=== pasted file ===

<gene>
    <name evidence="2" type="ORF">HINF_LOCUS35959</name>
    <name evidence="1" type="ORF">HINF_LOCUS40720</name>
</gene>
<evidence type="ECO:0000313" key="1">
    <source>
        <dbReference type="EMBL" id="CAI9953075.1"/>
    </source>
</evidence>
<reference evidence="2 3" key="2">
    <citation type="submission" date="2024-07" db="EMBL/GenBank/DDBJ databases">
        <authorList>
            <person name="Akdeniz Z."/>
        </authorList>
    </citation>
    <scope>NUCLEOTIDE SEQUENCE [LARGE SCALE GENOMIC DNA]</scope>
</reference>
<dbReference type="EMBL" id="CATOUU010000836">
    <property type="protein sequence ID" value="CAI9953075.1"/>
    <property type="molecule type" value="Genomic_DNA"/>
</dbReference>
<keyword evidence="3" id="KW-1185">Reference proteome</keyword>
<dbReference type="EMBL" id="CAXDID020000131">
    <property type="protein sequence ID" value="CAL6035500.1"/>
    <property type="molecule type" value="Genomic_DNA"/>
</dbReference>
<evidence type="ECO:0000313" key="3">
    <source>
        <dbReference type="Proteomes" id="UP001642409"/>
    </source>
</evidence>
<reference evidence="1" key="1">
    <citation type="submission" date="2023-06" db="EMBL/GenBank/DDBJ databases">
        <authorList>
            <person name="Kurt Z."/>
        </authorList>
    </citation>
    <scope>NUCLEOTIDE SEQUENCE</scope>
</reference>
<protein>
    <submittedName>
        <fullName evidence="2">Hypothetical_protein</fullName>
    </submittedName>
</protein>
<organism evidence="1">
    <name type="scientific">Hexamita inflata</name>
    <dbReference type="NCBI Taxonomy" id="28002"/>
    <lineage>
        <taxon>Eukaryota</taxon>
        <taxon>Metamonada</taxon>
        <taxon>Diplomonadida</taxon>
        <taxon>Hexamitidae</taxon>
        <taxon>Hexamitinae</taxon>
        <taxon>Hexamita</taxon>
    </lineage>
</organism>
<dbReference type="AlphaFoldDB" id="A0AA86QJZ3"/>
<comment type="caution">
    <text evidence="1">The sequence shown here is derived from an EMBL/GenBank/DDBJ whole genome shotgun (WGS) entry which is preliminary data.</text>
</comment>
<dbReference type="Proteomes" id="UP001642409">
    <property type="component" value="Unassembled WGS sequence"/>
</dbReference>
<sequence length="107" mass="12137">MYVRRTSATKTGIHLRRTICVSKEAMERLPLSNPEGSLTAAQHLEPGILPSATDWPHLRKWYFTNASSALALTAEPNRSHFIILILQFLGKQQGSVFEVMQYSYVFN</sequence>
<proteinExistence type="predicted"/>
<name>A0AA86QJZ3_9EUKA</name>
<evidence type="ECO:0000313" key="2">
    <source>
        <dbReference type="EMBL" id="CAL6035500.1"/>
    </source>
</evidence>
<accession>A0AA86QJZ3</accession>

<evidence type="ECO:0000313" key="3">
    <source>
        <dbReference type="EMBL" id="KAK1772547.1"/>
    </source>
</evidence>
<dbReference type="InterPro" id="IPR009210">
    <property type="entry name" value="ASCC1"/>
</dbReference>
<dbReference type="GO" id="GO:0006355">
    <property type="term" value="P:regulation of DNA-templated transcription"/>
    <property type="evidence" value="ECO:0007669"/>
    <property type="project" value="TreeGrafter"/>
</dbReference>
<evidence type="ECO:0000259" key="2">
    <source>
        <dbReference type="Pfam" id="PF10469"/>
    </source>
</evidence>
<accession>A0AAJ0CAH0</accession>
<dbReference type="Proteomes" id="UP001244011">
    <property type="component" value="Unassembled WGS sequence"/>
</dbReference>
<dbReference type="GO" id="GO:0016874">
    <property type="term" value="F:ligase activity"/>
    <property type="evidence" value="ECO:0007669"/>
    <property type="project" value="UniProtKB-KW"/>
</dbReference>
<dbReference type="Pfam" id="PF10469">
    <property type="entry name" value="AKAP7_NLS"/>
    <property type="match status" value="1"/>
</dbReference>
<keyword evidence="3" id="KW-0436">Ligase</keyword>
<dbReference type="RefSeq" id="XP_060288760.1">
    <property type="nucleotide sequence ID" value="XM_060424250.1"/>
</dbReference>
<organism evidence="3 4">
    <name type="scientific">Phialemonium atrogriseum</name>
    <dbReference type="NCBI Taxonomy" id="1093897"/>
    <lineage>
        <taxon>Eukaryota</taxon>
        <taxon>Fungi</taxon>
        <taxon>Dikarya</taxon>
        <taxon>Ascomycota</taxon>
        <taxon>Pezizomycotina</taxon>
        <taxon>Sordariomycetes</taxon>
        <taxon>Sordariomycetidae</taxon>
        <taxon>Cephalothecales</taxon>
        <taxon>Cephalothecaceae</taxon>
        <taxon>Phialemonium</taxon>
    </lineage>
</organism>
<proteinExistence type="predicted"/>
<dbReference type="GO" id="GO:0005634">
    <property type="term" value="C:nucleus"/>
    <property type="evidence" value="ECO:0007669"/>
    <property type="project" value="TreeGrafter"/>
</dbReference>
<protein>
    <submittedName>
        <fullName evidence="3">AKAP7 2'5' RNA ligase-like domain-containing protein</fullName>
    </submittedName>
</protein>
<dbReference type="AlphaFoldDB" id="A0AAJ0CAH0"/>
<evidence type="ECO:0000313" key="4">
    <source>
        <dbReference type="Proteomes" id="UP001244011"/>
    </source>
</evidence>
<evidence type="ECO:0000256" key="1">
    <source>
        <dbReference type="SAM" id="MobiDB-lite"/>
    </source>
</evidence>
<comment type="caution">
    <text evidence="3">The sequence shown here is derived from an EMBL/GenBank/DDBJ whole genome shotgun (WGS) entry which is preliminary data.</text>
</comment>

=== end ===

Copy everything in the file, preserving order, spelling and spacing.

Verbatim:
<gene>
    <name evidence="2" type="ORF">HINF_LOCUS35959</name>
    <name evidence="1" type="ORF">HINF_LOCUS40720</name>
</gene>
<evidence type="ECO:0000313" key="1">
    <source>
        <dbReference type="EMBL" id="CAI9953075.1"/>
    </source>
</evidence>
<reference evidence="2 3" key="2">
    <citation type="submission" date="2024-07" db="EMBL/GenBank/DDBJ databases">
        <authorList>
            <person name="Akdeniz Z."/>
        </authorList>
    </citation>
    <scope>NUCLEOTIDE SEQUENCE [LARGE SCALE GENOMIC DNA]</scope>
</reference>
<dbReference type="EMBL" id="CATOUU010000836">
    <property type="protein sequence ID" value="CAI9953075.1"/>
    <property type="molecule type" value="Genomic_DNA"/>
</dbReference>
<keyword evidence="3" id="KW-1185">Reference proteome</keyword>
<dbReference type="EMBL" id="CAXDID020000131">
    <property type="protein sequence ID" value="CAL6035500.1"/>
    <property type="molecule type" value="Genomic_DNA"/>
</dbReference>
<evidence type="ECO:0000313" key="3">
    <source>
        <dbReference type="Proteomes" id="UP001642409"/>
    </source>
</evidence>
<reference evidence="1" key="1">
    <citation type="submission" date="2023-06" db="EMBL/GenBank/DDBJ databases">
        <authorList>
            <person name="Kurt Z."/>
        </authorList>
    </citation>
    <scope>NUCLEOTIDE SEQUENCE</scope>
</reference>
<protein>
    <submittedName>
        <fullName evidence="2">Hypothetical_protein</fullName>
    </submittedName>
</protein>
<organism evidence="1">
    <name type="scientific">Hexamita inflata</name>
    <dbReference type="NCBI Taxonomy" id="28002"/>
    <lineage>
        <taxon>Eukaryota</taxon>
        <taxon>Metamonada</taxon>
        <taxon>Diplomonadida</taxon>
        <taxon>Hexamitidae</taxon>
        <taxon>Hexamitinae</taxon>
        <taxon>Hexamita</taxon>
    </lineage>
</organism>
<dbReference type="AlphaFoldDB" id="A0AA86QJZ3"/>
<comment type="caution">
    <text evidence="1">The sequence shown here is derived from an EMBL/GenBank/DDBJ whole genome shotgun (WGS) entry which is preliminary data.</text>
</comment>
<dbReference type="Proteomes" id="UP001642409">
    <property type="component" value="Unassembled WGS sequence"/>
</dbReference>
<sequence length="107" mass="12137">MYVRRTSATKTGIHLRRTICVSKEAMERLPLSNPEGSLTAAQHLEPGILPSATDWPHLRKWYFTNASSALALTAEPNRSHFIILILQFLGKQQGSVFEVMQYSYVFN</sequence>
<proteinExistence type="predicted"/>
<name>A0AA86QJZ3_9EUKA</name>
<evidence type="ECO:0000313" key="2">
    <source>
        <dbReference type="EMBL" id="CAL6035500.1"/>
    </source>
</evidence>
<accession>A0AA86QJZ3</accession>

<evidence type="ECO:0000313" key="3">
    <source>
        <dbReference type="EMBL" id="KAK1772547.1"/>
    </source>
</evidence>
<dbReference type="InterPro" id="IPR009210">
    <property type="entry name" value="ASCC1"/>
</dbReference>
<dbReference type="GO" id="GO:0006355">
    <property type="term" value="P:regulation of DNA-templated transcription"/>
    <property type="evidence" value="ECO:0007669"/>
    <property type="project" value="TreeGrafter"/>
</dbReference>
<evidence type="ECO:0000259" key="2">
    <source>
        <dbReference type="Pfam" id="PF10469"/>
    </source>
</evidence>
<accession>A0AAJ0CAH0</accession>
<dbReference type="Proteomes" id="UP001244011">
    <property type="component" value="Unassembled WGS sequence"/>
</dbReference>
<dbReference type="GO" id="GO:0016874">
    <property type="term" value="F:ligase activity"/>
    <property type="evidence" value="ECO:0007669"/>
    <property type="project" value="UniProtKB-KW"/>
</dbReference>
<dbReference type="Pfam" id="PF10469">
    <property type="entry name" value="AKAP7_NLS"/>
    <property type="match status" value="1"/>
</dbReference>
<keyword evidence="3" id="KW-0436">Ligase</keyword>
<dbReference type="RefSeq" id="XP_060288760.1">
    <property type="nucleotide sequence ID" value="XM_060424250.1"/>
</dbReference>
<organism evidence="3 4">
    <name type="scientific">Phialemonium atrogriseum</name>
    <dbReference type="NCBI Taxonomy" id="1093897"/>
    <lineage>
        <taxon>Eukaryota</taxon>
        <taxon>Fungi</taxon>
        <taxon>Dikarya</taxon>
        <taxon>Ascomycota</taxon>
        <taxon>Pezizomycotina</taxon>
        <taxon>Sordariomycetes</taxon>
        <taxon>Sordariomycetidae</taxon>
        <taxon>Cephalothecales</taxon>
        <taxon>Cephalothecaceae</taxon>
        <taxon>Phialemonium</taxon>
    </lineage>
</organism>
<proteinExistence type="predicted"/>
<dbReference type="GO" id="GO:0005634">
    <property type="term" value="C:nucleus"/>
    <property type="evidence" value="ECO:0007669"/>
    <property type="project" value="TreeGrafter"/>
</dbReference>
<protein>
    <submittedName>
        <fullName evidence="3">AKAP7 2'5' RNA ligase-like domain-containing protein</fullName>
    </submittedName>
</protein>
<dbReference type="AlphaFoldDB" id="A0AAJ0CAH0"/>
<evidence type="ECO:0000313" key="4">
    <source>
        <dbReference type="Proteomes" id="UP001244011"/>
    </source>
</evidence>
<evidence type="ECO:0000256" key="1">
    <source>
        <dbReference type="SAM" id="MobiDB-lite"/>
    </source>
</evidence>
<comment type="caution">
    <text evidence="3">The sequence shown here is derived from an EMBL/GenBank/DDBJ whole genome shotgun (WGS) entry which is preliminary data.</text>
</comment>